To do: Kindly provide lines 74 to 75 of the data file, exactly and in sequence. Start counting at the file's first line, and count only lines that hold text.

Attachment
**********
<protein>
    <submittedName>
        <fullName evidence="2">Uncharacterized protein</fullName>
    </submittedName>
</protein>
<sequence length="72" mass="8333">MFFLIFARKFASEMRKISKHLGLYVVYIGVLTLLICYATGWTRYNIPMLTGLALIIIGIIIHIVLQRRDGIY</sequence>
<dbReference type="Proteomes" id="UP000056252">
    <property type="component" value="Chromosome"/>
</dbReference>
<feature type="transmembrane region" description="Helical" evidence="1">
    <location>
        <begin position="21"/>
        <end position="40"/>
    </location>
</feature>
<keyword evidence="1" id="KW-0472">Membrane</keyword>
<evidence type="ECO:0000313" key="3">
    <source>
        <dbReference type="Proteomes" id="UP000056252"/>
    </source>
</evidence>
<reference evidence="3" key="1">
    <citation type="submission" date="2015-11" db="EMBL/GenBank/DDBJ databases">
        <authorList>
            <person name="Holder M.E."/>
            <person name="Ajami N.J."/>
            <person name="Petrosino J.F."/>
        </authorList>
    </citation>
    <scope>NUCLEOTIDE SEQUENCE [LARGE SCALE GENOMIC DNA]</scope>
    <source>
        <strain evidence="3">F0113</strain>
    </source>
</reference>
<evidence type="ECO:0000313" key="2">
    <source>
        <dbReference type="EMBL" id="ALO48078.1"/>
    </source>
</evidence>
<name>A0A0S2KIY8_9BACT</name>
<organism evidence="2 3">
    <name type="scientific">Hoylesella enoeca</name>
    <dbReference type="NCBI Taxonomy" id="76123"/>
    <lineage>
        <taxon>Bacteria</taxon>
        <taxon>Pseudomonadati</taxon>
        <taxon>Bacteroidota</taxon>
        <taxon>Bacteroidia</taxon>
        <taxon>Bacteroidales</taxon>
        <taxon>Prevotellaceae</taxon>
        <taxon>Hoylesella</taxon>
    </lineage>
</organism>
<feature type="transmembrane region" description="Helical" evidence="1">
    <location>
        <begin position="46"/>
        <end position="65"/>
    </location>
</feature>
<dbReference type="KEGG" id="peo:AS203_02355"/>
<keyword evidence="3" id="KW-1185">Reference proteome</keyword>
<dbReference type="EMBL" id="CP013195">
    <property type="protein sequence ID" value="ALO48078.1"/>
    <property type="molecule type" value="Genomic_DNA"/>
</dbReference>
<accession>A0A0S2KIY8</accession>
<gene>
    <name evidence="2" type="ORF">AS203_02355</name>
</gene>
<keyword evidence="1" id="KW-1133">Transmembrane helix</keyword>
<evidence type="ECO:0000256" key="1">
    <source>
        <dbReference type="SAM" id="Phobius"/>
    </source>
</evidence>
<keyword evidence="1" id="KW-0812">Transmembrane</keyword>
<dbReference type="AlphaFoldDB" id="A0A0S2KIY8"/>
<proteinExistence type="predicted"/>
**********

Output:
    </source>
</evidence>